The characters were decent, I guess. Each of the 10 heroes embodies a different element, which becomes pretty obvious in their personality. Character development is only really seen in Saizou, and maybe Isanami. The other characters remain fairly static, and you only get background from a couple of them. I don’t even know if that wind person was a guy or not…so confusing. As for Saizou, his character development is pretty straightforward…nothing surprising. He starts off as the cocky and standoffish guy who slowly softens as the show goes on. Isanami isn’t that much better. She’s introduced as a fairly carefree and cheerful girl that houses some deep dark secret that she eventually is forced to accept with Saizou’s help. Also…she’s pretty annoying >.> Date Masamune makes some appearances in the show, but he really isn’t a central antagonist like you would expect for a show with Sanada Yukimura.

Characters: Score 65/100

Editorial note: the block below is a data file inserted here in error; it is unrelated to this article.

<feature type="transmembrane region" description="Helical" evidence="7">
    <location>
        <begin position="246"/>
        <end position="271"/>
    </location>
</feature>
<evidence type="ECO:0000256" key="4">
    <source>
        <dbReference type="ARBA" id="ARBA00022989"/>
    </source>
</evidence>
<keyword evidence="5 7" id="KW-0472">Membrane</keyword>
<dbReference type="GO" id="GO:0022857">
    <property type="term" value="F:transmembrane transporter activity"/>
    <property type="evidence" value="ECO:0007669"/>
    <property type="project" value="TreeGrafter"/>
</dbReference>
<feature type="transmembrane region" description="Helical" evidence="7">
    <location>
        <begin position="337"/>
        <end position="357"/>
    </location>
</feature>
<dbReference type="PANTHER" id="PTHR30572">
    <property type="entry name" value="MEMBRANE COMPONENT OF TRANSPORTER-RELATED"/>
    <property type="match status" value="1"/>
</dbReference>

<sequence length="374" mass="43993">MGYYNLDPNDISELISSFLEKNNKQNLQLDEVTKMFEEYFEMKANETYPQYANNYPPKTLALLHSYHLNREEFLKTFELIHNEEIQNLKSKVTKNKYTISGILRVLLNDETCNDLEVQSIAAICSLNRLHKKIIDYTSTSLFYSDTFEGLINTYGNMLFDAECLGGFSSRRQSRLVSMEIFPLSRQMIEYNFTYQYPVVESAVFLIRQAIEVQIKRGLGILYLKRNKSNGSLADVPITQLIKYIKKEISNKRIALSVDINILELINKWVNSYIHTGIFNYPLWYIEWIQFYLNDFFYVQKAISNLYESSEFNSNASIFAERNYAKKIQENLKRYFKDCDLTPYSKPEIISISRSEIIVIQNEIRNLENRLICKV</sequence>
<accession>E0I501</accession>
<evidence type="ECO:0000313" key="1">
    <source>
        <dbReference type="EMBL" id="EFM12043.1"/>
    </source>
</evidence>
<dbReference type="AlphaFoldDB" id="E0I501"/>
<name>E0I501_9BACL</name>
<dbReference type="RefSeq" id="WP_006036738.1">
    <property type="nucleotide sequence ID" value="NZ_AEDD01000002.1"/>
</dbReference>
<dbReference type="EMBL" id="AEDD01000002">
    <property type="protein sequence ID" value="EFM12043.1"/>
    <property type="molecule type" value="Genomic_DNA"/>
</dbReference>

Animation in this show good. I didn’t really notice anything weird, and the fights looked okay. Pretty much what you’d expect from a battle anime…decent fights and random names for attacks. Characters designs seemed okay to me…I guess my reaction to it was “indifferent.” Music seemed pretty suited for the era and for the fighting. It worked for the show. The opening theme is a bit strange…I’m okay with listening to it, but it just seems off for some reason. The ending theme was pretty good, though…I liked it. Yeah, the voices sound distorted, but it just sounded cool to me.

Animation: Score 80/100

Music: Score 83/100